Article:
It was only some days ago that I reported about the new version of free Java Virtual Machine (JVM), Mysaifu, being able to run Wyvern, the great multiplayer game. Now, I have even better news for people that have pre-Windows Mobile 5 (WM5) devices â€“ CrEme, another JVM, also runs the game. What is more, as one would expect, it runs the game as if it were a native Pocket PC application; that is, much faster than Mysaifu.
Windows Mobile 5 and Internet Explorer Mobile Identification in the Registry
In my previous article on how Pocket Internet Explorer (of which the new name is Internet Explorer Mobile (IEM for short) under Windows Mobile 5 (WM5)) computes the request headers (of which you can also seen some examples of in this article - with alternative browsers too), I've elaborated on this under pre-WM5 operating systems.
In this article, I do the same - now with WM5. The affected registry keys are slightly modified here (a 5.0 has been added in the name) - and also a new Templates subkey has been added.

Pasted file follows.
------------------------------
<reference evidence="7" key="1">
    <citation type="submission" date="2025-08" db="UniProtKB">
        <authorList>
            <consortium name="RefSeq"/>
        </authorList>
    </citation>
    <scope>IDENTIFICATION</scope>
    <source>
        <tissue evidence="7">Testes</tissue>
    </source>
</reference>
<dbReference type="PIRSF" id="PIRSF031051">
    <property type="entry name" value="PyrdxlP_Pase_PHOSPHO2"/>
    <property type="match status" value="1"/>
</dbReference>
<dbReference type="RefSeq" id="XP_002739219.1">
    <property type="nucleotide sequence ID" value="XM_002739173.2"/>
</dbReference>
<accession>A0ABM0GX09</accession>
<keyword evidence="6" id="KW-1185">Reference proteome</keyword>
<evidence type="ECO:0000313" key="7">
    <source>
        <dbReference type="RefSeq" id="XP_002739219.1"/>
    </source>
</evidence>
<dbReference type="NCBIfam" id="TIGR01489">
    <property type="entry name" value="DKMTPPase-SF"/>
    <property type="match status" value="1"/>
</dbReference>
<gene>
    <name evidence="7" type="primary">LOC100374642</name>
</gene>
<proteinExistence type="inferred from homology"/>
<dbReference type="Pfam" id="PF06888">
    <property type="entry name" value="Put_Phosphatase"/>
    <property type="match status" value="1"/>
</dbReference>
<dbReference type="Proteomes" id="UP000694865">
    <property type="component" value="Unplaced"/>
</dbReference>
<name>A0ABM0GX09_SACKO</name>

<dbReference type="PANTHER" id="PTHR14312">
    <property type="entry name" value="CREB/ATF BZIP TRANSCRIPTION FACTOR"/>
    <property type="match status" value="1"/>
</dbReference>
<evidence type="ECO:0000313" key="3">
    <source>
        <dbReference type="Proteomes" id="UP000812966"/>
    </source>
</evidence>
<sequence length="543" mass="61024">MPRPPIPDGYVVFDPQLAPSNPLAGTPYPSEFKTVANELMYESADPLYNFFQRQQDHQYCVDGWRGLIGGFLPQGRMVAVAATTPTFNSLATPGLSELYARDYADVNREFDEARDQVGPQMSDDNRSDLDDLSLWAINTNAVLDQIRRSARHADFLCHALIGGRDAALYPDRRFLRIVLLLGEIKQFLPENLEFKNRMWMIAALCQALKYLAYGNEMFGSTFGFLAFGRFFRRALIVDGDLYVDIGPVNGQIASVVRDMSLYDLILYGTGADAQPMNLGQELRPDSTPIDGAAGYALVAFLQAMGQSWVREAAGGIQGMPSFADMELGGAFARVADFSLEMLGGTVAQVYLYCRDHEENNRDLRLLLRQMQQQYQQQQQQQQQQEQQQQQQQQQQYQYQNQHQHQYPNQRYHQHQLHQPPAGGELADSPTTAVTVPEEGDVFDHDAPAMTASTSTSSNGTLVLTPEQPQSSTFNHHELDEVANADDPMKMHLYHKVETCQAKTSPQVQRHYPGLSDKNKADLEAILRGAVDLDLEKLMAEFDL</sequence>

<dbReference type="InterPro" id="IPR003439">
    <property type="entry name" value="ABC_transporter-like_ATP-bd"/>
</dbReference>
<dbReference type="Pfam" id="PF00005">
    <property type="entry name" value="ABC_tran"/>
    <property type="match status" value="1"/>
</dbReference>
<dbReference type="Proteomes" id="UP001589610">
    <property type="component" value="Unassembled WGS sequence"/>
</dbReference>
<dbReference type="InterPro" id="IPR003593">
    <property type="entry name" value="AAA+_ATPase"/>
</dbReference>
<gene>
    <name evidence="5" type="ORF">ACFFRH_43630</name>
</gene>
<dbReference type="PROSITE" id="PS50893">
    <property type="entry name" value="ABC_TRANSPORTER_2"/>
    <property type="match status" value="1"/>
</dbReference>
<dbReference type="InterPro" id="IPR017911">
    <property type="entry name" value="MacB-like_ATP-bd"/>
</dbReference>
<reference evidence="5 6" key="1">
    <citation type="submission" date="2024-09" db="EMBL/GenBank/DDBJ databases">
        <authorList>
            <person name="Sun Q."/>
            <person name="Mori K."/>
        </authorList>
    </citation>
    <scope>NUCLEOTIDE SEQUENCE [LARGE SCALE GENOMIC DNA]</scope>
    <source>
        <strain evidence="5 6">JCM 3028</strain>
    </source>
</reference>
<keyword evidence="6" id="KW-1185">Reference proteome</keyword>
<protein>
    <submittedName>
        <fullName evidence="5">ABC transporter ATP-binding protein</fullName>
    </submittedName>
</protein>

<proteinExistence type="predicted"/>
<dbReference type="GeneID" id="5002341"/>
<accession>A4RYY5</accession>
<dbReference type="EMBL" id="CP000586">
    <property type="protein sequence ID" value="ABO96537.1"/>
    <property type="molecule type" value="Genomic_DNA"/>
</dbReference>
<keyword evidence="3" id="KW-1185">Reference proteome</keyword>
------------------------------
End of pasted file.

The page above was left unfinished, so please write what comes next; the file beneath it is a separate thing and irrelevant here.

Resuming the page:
New Versions of Fastest, WM5-compliant, Pocket Internet Explorer applet plugin-enabled Java Virtual Machine, CrEme, out!
In my previous article on the secrets of ActiveSync-based Pocket PC networking, I've elaborated on the pre-Windows Mobile 5 Internet pass-through capabilities of ActiveSync.
As has been stated there, the ActiveSync Internet pass-through is in no way a full-fledged Internet connection. In no way can you access a Pocket PC through a simple, plain ActiveSync connection as a TCP/IP device.
With Windows Mobile 5 (WM5 for short) devices, the situation has changed a lot. Now, they're recognized as an entirely different, fully-fledged network card by Windows, as can be seen in this screenshot.
Also, if you, with, say, the great, (for individuals) free networking utility, vxUtil, check the IP it got from ActiveSync of your Pocket PC, you will see that it's no longer 192.168.55.101 (the IP ActiveSync gives to pre-WM5 devices) but a "true" local network IP; in this case, 169.254.2.1. The services of this PDA will, therefore, be fully accessible to your desktop computer (in this screenshot, you can see I can directly ping my WM5 PDA from my desktop computer) and, if you configure your desktop computer to forward ports (please read my previous article on the meaning of this!) to the PDA, to the entire outside world.